Now that you’ve got say three places to look all you have to do is track down both the manufacturer and the designer. If it’s a well known brand a simple google search will reveal the designer. If it’s a niche brand you can usually talk to someone on the manufacturing side who will eventually track down the designer. If all of this fails, you can always swing for the fences and 1) try to ask the company directly at the trade show and 2) take a bunch of photos and have someone create a similar copy. The funny thing is that many people believe they need to have some “new” way to design something. In reality, someone already has a well designed product and just like stealing a landing page and making edits you’ll be doing the exact same thing in this situation.
So there you have it a basic step by step example on solving your issue with a problem that you personally can’t address. After that you’re going to pay up for the best quality you can get relative to the niche. Since we’re using product design in this example, it shouldn’t cost you more than low five figures. We’re making a rough guess based on the number of item’s you’re selling and the high quality firm you will be hiring. It could be lower but we’ll stick with that estimate since there is no way we know the number of SKUs you’re going to have.
Oversight Solution: “Praise and then Money” one of the strange things about hiring an actual person to work for/with you, is that praise is apparently just as important as money. When you work with someone in the prior situation (not under your company) they expect to have a “client/customer” relationship. Basically, they expect you to complain and rarely give out praise since you’re a customer for them. In the hiring example, the situation is a bit different. People who enjoy working for companies and don’t plan on starting anything themselves simply want to feel important. This is odd since you’d think they care more about the money, but in a ton of cases they care more about feeling good. Don’t get us wrong, money is important, we’re just highlighting this nuance since it can help you retain people longer and reduce churn.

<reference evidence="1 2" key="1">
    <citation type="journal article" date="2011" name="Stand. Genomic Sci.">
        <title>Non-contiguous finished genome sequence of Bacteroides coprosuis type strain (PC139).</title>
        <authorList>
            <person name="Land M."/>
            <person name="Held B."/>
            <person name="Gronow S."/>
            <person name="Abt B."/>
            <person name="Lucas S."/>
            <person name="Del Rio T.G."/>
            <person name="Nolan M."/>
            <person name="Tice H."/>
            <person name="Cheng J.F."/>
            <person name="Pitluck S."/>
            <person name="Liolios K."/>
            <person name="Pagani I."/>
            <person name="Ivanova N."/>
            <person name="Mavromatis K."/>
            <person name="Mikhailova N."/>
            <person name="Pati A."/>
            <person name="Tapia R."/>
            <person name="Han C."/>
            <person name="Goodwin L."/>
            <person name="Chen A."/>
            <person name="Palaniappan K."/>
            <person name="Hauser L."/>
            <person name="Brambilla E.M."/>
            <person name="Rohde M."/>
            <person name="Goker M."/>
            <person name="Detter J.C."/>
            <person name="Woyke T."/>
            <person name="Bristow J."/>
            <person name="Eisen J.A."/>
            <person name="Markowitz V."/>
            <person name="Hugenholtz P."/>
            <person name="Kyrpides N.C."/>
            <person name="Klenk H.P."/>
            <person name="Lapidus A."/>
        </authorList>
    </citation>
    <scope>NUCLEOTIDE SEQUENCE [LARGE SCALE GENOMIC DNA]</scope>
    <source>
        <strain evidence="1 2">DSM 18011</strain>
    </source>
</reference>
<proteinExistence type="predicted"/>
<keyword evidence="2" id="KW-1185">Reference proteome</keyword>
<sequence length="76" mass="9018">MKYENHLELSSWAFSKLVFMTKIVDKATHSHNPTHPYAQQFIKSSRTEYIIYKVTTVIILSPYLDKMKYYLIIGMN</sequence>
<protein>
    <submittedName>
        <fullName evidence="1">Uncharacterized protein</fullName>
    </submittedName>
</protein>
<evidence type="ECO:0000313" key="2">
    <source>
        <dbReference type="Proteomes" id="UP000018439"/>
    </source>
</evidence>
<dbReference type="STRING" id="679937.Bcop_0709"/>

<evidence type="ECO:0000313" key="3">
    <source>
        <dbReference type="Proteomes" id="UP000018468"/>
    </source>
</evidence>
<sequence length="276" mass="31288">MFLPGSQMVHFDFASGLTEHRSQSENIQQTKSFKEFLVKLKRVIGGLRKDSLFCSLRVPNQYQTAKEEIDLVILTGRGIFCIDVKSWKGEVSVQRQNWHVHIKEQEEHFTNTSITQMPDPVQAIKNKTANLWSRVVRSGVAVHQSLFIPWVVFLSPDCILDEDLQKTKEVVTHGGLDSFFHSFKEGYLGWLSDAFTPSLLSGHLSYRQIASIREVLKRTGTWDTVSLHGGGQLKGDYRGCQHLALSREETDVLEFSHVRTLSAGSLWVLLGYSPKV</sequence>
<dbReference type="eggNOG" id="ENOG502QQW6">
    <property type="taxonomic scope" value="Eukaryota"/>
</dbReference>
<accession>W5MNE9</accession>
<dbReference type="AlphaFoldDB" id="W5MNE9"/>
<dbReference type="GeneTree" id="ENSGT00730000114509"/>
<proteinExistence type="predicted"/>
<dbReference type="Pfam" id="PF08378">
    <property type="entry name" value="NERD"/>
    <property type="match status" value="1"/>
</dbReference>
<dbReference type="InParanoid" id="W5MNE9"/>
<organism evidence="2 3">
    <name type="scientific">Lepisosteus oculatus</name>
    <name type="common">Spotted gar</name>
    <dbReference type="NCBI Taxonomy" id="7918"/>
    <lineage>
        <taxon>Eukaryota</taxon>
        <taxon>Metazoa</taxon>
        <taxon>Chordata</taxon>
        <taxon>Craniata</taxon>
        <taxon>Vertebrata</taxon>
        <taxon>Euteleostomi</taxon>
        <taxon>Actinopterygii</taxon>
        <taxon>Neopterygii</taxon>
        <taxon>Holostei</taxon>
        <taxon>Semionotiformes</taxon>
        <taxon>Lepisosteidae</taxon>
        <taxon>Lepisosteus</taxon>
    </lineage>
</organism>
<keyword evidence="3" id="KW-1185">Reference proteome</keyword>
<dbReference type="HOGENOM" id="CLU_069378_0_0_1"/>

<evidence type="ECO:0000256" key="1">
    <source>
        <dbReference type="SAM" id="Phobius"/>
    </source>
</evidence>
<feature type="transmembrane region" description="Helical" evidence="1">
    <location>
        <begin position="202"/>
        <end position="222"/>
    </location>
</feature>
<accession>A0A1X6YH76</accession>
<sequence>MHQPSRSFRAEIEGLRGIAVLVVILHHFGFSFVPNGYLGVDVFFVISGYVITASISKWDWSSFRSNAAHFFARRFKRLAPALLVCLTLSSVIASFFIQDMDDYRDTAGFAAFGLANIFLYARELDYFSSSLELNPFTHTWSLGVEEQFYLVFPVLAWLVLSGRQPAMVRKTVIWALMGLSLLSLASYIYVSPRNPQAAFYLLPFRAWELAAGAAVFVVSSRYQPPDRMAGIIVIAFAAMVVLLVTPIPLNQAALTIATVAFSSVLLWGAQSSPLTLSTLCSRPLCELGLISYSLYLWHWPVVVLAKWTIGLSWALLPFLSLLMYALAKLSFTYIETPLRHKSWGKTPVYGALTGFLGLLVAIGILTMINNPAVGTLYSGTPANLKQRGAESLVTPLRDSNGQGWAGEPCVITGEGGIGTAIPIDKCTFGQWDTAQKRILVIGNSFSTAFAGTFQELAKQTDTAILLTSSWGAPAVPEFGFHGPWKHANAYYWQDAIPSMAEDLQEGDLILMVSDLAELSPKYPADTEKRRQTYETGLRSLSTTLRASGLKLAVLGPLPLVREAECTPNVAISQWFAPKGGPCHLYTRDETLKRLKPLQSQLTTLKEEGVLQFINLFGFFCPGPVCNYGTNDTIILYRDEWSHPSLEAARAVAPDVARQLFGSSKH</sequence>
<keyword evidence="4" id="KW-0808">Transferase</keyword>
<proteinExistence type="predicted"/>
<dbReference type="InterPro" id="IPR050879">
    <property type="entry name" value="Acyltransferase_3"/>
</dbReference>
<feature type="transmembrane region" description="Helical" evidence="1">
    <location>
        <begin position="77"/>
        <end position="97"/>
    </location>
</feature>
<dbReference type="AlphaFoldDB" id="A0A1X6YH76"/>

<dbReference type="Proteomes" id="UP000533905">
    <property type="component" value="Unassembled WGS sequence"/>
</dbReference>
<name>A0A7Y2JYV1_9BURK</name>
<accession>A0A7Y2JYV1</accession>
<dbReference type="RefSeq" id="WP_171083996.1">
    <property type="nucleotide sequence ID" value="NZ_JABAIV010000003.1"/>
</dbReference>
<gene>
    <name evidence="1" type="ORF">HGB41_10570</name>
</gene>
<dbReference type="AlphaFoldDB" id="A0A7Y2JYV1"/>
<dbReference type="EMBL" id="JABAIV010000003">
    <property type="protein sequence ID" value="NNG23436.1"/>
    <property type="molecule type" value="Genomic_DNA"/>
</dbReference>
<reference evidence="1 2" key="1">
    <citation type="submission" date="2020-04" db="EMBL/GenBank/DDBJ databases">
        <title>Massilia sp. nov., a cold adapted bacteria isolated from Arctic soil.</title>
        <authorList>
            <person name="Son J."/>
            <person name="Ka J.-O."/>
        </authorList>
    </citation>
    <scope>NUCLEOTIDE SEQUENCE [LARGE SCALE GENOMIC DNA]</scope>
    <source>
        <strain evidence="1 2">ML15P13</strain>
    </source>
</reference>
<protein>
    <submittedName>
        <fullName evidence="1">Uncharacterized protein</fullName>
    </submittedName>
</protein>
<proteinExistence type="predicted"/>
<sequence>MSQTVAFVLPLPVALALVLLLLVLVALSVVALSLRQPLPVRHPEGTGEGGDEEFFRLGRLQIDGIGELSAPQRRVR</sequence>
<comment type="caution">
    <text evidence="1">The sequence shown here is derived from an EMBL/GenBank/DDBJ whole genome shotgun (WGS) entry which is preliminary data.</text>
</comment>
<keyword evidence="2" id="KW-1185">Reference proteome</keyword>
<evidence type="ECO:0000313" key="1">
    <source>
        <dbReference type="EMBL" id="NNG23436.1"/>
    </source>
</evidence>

If you’re in product sales we’re going to go ahead and guess your first item to outsource is customer service/response. Anyone who has sold more than 10,000 units of anything knows this is the most annoying part of product sales. Good customer service is actually quite simple (respond quickly and be careful to phrase each email nicely). That’s really what it comes down to. This is something that can be taught pretty quickly with boiler plate emails and a basic CC on all email chains (no need to go that far but if you want to do it you can for the first 6 months or so).
Putting it down into steps what you’re going to do is: 1) create a basic boiler plate for common customer emails, 2) find someone who can do this basic task at a time frame when you’re typically busier/unavailable, 3) try to pay slightly above market rates instead of giving out equity since it should be a hourly wage type position, 4) be sure to praise liberally on all correct tasks and 5) depending on how high strung you are, require a BCC for the first few months before taking yourself off the emails (no one likes being watched for long, so giving autonomy is key later on in the process). With this basic structure in place you should be able to find yourself high quality help in all the tasks you no longer want/need to do.